Costs News

03 September 2015
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Mediation costs sanction should not apply when party changes mind

A party which initially refused to mediate a will dispute but then had second thoughts should not face a costs penalty, the High Court has ruled.

In Murray & Anr v Bernard [2015] EWHC 2395 (Ch) – which was handed down in February but only published recently – Mr Justice Mann was considering the costs consequences of the successful claim.

The defendant, acting for himself, said there should be no order for costs because the claimants failed to take an opportunity or to accept an offer to mediate, as recorded in an order in December 2013.

However, the judge said that it was “quite clear” from correspondence in January 2014 that the claimants indicated that they were by then prepared to mediate. “The reason that the mediation did not happen is that [the defendant] himself did not feel himself ready to mediate, although he wished to do so.”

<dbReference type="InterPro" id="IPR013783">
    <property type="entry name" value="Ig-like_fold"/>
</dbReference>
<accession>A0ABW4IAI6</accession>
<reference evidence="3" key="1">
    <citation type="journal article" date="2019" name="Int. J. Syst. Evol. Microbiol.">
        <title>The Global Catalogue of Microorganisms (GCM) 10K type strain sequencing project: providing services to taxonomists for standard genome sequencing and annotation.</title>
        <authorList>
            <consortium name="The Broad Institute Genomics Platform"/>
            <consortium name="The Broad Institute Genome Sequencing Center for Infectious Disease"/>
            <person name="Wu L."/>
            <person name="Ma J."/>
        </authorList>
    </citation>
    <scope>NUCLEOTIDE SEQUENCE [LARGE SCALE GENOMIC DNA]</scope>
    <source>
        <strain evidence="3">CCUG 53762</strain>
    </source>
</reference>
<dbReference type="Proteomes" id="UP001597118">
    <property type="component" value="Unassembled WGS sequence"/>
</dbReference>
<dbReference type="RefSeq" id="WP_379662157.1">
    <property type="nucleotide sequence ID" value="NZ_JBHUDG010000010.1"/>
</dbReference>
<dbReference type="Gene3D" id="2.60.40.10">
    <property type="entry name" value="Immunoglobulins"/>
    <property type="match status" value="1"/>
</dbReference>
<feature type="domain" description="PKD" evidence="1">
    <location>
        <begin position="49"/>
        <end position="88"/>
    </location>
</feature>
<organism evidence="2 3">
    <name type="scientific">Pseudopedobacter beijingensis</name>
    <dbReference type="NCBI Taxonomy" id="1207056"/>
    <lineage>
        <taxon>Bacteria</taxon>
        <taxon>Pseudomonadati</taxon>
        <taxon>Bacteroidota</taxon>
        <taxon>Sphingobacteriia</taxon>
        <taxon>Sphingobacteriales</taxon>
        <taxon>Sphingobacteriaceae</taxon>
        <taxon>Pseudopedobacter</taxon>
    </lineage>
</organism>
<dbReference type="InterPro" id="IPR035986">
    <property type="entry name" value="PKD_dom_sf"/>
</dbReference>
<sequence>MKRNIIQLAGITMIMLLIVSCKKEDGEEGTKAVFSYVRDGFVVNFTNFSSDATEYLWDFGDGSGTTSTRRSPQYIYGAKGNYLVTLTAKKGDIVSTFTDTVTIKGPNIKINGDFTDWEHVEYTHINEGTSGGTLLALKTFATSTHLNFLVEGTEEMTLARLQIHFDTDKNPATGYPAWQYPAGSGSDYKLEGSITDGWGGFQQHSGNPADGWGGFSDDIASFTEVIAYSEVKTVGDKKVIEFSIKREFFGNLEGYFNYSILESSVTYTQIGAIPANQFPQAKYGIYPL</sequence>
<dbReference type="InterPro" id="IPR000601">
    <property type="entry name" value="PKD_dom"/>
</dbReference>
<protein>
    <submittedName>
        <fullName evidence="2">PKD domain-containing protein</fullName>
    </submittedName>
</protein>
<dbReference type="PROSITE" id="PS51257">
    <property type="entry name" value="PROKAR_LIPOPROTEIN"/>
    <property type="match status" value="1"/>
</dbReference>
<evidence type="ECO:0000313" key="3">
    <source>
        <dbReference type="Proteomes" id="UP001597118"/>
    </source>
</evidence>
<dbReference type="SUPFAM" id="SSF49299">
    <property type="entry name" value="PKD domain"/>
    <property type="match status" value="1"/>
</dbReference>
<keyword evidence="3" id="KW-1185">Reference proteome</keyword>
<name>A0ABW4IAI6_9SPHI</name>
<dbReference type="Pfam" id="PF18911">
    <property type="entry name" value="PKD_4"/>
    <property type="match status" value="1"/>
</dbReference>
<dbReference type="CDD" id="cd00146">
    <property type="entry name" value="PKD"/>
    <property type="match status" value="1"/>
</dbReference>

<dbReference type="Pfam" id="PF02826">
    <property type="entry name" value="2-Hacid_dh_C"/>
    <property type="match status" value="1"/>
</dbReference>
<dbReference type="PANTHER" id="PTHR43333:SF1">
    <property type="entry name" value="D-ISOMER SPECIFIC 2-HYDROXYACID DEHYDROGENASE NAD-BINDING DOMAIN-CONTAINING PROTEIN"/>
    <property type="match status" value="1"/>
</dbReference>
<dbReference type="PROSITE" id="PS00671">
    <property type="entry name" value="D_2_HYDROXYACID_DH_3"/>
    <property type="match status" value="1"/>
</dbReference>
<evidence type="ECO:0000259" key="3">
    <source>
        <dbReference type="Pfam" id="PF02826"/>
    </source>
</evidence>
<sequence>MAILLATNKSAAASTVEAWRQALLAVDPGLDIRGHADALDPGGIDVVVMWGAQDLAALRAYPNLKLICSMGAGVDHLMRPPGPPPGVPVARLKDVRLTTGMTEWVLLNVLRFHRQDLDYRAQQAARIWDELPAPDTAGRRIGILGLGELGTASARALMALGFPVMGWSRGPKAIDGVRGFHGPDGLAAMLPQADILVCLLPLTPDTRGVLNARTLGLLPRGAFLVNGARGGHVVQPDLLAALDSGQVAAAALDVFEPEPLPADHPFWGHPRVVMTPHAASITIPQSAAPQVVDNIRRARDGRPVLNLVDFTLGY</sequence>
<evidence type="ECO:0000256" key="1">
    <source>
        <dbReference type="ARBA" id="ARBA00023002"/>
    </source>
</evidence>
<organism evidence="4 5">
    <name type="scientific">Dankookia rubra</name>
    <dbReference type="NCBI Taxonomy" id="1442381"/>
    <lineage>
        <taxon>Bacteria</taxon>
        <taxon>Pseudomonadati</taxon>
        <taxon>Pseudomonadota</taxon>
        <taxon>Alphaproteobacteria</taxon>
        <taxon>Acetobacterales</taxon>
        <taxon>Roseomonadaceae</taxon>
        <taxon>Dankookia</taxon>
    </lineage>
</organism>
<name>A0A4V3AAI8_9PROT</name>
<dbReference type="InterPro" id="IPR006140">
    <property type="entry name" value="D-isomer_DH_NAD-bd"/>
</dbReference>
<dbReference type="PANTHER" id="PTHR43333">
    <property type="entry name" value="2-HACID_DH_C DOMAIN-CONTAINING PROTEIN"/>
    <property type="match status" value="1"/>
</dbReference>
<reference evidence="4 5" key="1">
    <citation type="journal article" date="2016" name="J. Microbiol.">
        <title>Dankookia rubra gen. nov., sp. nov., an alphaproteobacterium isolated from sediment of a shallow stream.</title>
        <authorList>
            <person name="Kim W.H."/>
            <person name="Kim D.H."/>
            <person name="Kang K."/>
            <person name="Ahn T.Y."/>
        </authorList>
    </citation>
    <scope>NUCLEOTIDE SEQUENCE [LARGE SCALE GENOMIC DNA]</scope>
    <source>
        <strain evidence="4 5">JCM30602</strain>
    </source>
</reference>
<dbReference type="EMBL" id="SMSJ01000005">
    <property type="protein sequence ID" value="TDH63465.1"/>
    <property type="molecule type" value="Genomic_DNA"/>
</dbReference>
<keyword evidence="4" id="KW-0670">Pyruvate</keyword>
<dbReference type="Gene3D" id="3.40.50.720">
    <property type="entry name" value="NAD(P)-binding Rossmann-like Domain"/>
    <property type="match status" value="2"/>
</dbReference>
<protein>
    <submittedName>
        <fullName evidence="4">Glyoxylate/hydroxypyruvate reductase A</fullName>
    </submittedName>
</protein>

Mann J continued: “This is, therefore, not a case in which it can be said that the claimants failed to mediate… Although the claimants originally refused to mediate, they have changed their minds. They are not be fixed with a once stated but changed intention in relation to mediation. The relevant question is not a game in which the claimants will have one and one opportunity only to mediate for the purposes of the cost rule.

“The reasons why a party may be penalised for a wrongful refusal to mediate is because parties are not be encouraged to decline to take opportunities to settle cases. The claimants having expressed their view, they changed their minds and decided to mediate. Accordingly, they cannot be criticised for refusing to mediate.”

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